2018 Ford F-150: 360 Split-View Display
by Dan Frio, Automotive Editor
When you see an F-150 from the early to mid-'90s, you realize how insanely massive today's truck is. When I cross the bow of our 2018 Ford F-150 on my way to the driver's seat, the hoodline nearly reaches my shoulder. If this truck hit me, I don't think I'd go cartwheeling over the hood like you see in videos. I'm sure I'd just be inhaled into the engine compartment.
The truck's mass makes it hard to get a real sense of space around the bumpers and fenders, and it makes me approach tight quarters with a craned neck and a murmur of prayer. A bird's-eye surround-view camera would help here.
Ford has one that it calls the "360 Split-View Display." It's standard on the top Limited trim and optional on Platinum, King Ranch and Lariat trims. But it's not offered at all on XL and XLT trims.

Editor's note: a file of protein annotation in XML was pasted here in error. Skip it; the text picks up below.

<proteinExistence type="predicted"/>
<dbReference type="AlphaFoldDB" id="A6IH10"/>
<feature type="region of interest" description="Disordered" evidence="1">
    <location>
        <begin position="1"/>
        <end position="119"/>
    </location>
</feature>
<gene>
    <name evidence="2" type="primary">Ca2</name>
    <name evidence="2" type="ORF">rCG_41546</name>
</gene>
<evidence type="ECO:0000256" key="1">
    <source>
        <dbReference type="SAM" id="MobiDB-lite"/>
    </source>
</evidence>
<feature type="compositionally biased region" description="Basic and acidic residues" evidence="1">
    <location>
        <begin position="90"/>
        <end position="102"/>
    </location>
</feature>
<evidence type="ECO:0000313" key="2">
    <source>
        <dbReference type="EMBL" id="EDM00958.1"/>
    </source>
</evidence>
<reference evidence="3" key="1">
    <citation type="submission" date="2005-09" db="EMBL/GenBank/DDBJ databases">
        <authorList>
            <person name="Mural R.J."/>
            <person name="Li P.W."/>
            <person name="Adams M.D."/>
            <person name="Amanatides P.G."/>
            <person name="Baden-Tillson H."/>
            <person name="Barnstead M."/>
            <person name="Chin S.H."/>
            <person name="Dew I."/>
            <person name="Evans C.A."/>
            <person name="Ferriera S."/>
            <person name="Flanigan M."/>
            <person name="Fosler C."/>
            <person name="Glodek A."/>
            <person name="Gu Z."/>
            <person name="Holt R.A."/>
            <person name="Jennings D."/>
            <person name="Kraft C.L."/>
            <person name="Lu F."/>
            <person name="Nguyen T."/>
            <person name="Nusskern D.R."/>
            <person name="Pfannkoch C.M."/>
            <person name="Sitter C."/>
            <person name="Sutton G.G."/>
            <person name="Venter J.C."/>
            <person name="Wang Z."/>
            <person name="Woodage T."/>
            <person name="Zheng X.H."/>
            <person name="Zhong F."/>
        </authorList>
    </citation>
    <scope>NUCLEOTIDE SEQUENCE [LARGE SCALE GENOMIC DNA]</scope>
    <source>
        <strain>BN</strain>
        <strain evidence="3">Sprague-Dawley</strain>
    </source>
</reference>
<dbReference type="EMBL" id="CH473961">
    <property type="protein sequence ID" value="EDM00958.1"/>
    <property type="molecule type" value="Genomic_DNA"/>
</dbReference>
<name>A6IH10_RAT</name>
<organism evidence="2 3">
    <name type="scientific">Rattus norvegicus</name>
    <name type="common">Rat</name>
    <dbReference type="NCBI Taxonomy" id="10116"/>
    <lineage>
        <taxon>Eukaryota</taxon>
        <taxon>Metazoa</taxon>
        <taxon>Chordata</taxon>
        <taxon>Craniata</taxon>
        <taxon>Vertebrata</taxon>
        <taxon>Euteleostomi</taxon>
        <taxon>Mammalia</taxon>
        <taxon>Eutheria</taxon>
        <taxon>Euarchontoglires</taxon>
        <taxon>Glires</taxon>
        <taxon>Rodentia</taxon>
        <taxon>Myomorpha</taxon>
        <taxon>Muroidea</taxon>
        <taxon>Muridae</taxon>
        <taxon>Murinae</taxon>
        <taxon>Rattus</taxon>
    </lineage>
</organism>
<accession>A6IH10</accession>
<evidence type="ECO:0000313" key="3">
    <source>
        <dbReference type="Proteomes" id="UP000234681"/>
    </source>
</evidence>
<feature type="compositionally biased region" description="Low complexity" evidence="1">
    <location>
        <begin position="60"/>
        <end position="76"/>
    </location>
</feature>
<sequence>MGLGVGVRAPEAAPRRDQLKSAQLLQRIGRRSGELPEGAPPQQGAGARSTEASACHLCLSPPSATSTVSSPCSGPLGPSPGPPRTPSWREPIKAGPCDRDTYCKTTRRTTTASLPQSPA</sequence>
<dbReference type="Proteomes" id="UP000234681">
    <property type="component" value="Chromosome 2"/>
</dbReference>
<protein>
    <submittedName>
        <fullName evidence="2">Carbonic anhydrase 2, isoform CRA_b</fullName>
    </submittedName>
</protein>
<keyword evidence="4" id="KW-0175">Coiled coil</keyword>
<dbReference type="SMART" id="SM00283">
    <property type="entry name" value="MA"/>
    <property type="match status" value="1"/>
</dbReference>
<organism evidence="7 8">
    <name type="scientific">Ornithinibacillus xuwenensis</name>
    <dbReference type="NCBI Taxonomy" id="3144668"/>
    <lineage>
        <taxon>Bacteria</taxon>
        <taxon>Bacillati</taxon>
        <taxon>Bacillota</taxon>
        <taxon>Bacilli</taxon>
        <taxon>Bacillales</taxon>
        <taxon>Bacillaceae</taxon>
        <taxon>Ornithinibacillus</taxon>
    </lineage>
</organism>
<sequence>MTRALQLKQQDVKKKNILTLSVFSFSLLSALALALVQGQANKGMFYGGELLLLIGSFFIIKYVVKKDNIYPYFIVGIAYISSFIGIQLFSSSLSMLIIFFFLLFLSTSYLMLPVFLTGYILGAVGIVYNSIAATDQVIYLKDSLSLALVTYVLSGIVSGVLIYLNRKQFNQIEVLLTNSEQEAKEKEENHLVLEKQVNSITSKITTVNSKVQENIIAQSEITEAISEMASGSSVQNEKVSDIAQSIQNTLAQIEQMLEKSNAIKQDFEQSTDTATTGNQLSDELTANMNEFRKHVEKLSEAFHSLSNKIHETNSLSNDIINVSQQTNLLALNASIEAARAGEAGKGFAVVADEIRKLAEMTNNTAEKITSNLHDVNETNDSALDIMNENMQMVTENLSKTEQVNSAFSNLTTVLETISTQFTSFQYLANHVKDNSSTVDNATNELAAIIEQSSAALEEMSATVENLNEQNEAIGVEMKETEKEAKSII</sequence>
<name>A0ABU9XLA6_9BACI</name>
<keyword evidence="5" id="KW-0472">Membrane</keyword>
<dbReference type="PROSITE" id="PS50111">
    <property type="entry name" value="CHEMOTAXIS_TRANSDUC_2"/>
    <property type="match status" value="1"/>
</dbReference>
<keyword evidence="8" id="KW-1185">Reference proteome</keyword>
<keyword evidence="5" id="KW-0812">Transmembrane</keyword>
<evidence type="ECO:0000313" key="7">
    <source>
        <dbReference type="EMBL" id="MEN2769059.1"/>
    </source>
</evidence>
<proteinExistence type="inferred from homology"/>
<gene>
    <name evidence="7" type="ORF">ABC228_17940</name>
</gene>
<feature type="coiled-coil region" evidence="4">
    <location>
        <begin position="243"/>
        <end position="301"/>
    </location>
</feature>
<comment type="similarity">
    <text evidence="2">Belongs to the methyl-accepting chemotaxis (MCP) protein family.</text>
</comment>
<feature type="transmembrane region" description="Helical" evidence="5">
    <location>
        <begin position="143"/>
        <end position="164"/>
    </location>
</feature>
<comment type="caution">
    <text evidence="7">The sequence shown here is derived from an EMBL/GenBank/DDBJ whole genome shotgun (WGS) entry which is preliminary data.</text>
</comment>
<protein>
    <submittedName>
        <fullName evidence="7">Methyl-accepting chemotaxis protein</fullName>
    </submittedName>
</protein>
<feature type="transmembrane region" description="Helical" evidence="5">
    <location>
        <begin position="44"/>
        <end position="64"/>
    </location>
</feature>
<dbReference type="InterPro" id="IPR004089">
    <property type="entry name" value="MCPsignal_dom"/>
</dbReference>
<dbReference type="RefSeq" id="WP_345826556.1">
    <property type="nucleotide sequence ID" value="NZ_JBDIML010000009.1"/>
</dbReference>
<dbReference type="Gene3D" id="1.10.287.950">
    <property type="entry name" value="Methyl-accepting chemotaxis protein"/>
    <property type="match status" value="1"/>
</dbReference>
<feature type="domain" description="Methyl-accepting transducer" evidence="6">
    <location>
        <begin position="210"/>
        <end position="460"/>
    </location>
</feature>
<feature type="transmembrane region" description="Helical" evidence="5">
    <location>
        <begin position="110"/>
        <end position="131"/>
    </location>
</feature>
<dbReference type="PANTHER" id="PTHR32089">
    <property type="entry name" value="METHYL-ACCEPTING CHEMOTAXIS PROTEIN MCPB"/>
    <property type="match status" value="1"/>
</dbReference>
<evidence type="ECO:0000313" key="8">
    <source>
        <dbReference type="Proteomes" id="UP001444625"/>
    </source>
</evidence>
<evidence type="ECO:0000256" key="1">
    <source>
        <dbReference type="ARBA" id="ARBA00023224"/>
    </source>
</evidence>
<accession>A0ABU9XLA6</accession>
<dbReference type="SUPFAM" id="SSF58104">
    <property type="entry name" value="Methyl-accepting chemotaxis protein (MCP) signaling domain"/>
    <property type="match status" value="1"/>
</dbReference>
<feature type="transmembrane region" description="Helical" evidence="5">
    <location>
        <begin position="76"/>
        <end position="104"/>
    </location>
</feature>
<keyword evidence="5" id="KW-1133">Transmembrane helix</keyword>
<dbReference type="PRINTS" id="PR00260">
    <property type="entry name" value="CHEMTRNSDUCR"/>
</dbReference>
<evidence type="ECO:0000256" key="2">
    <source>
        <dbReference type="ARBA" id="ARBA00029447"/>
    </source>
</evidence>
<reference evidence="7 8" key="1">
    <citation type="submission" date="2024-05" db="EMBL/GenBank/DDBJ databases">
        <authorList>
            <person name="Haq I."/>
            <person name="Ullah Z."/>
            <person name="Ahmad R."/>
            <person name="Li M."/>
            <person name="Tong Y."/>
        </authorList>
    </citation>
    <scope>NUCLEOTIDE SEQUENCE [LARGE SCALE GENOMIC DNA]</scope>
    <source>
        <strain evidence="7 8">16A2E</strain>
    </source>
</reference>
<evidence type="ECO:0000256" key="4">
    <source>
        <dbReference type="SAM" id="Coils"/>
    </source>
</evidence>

Our Lariat doesn't have the Technology package in which the 360 display is bundled. I wanted to see what it would cost anyway, but an error on the F-150 website configurator doesn't list the Tech package. (The error was confirmed via text chat with a friendly Ford rep or fairly nuanced AI bot, still not sure which.)
Later, we learned that the Tech package is available only in conjunction with the 502A Equipment Group, which we have. For an additional $1,395, it bundles the 360 Split-View Display; lane keeping assist; active park assist, which enables semiautonomous parallel parking; and dynamic hitch assist, which adds guidelines to a rear camera display to ease backing the truck up to a trailer.
Shame that Ford doesn't offer the surround-view camera for all trims, though. Neither does the Nissan Titan for that matter; it's only available on two Titan trims. The Ram 1500, the Silverado and the Tundra don't yet offer 360-degree cameras, although photos of 2019 Ram prototypes suggest a surround-view will be offered.
Dan Frio, staff writer @ 8,300 miles